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Generative AI Faculty Guide

Faculty Recommendations for Navigating Generative AI & Teaching and Learning

UHD’s Center for Teaching and Learning Excellence has developed resources to provide support for faculty in understanding generative AI tools, like ChatGPT and navigating its challenges in the classroom. Due to the rapidly evolving nature of this technology and its significant impact, these guidelines will require updates and revisions. Drawing from our observations of faculty experimentation and preliminary research in higher education environments, we present the following recommendations:  

Faculty should familiarize themselves with the fundamentals of generative AI tools, including their applications, capabilities, and limitations. UHD Faculty Generative AI Libguide is a good place to start. It includes explanations of key terms and related concepts, methods for using AI tools as an educator assistant and in the classroom, and  prompt writing for AI tools. Also see below the list of other recommended training and courses.

Generative AI Prompt Literacy Free Course-University of Michigan Flint 

Course Objectives: 

  • Introduce and explain the concepts of prompts and natural language processing. 
  • Recognize and explain the limitations of AI models and emphasize the importance of domain knowledge when crafting prompts. 
  • Write effective prompts by being specific and detailed. 
  • Understand the ethical implications of generative AI technology and the role that bias plays. 
  • Develop effective strategies to improve prompt development and reduce the likelihood of generating output that contains hallucinations and misinformation. 

Engaging in exploration of the tool allows educators to better understand the user experience, potential challenges, and creative possibilities. This firsthand experience enables faculty to provide more informed guidance to students. ChatGPT ( 

ChatGPT can: 

  • Respond to prompts and questions. 
  • Summarize and synthesize information. 
  • Revise and edit content. 
  • Generate creative works like musical compositions, stories, jokes, and poems.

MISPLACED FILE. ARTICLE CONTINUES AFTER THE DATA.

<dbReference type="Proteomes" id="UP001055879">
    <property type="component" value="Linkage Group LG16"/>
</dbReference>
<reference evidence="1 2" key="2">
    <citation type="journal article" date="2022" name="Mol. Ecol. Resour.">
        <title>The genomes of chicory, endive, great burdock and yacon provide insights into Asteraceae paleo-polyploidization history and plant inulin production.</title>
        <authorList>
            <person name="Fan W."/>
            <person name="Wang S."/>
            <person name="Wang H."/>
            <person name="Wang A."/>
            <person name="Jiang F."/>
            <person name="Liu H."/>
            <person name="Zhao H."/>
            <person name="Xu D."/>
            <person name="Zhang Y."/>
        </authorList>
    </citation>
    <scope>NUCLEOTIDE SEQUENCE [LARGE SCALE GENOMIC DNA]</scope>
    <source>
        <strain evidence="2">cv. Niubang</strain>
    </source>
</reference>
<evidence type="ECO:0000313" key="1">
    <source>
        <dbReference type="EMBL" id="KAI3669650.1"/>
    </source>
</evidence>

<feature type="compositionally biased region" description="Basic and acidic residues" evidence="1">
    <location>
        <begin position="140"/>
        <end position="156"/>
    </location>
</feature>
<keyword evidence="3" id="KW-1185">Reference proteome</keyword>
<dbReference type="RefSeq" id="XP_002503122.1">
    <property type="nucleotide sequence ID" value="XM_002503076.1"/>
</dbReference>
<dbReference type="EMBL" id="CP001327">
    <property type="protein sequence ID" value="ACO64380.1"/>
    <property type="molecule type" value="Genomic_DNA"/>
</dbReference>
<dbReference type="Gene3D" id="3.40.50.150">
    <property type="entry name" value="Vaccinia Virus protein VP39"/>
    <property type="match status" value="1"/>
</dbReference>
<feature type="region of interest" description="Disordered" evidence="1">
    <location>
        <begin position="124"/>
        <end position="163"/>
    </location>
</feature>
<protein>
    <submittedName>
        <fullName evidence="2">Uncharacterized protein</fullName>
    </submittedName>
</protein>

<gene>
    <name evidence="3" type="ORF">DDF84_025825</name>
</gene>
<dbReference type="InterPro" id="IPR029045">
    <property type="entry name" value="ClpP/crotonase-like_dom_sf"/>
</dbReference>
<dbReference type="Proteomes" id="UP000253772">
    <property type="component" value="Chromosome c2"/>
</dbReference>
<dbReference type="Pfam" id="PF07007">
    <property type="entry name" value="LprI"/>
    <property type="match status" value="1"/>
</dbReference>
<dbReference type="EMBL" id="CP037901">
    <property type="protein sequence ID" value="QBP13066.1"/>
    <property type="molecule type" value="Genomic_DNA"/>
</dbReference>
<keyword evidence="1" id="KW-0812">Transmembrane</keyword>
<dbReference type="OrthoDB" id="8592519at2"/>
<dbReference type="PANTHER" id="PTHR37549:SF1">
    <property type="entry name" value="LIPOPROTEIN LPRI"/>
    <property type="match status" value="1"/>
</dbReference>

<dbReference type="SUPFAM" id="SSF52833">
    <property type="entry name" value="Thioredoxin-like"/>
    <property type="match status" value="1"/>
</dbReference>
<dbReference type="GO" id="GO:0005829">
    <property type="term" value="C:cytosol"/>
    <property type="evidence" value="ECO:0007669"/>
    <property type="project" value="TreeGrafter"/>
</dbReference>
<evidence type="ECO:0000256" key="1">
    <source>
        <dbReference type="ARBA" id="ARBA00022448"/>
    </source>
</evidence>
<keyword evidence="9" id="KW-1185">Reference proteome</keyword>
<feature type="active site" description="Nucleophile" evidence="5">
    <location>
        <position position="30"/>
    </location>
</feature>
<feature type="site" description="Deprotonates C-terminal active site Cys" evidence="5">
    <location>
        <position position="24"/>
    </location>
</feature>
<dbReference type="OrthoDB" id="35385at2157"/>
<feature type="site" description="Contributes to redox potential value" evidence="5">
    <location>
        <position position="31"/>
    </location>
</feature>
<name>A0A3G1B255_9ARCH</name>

• Write and correct code. 
  • Manipulate data. 

Use ChatGPT for lesson planning 
Create Engaging Lessons with ChatGPT Guide 

Risks and Limitations

  • Hallucinations- Due to its tendency to generate content based on patterns, Generative AI systems can sometimes produce false content. It makes sense in the pattern of data but not in reality.
  • Inaccurate sources- If the data that its trained on contains inaccuracies, the bot will produce inaccuracies. This can lead to more misinformation.
  • Outdated information- Generative AI does not have access to the most up-to-date information. It might generate information that is obsolete leading to misinformation.
  • Biased information- Generative AI will have data that is biased, reflecting stereotypes, prejudices, discriminatory views. Generating this type of data causes harm and perpetuates inequality.
  • Copyright and Intellectual Policy Issues-There is a risk in generating content that is very similar to copyrighted works without proper authorization. Legal challenges are taking place and will certainly influence copyright laws and institutional policies.
  • Data Privacy and Security- There is a risk that sensitive and personal information could be exposed.


  • Enhanced Creativity- GAI can help you automate mundane tasks and free you engage with different ideas. It can be used a collaborator stimulating creativity in your process.
  • Personalized Learning- By generating prompts to learn skills that are specific to your interest and level of understanding can enhance your learning for courses and the workplace.
  • Research Assistance- specific generative AI tools can help reduce the time of the initial search curating articles and data (Elicit, Consensus and Inciteful) and reviewing the content more quickly (TLDRthis and AskYourPDF)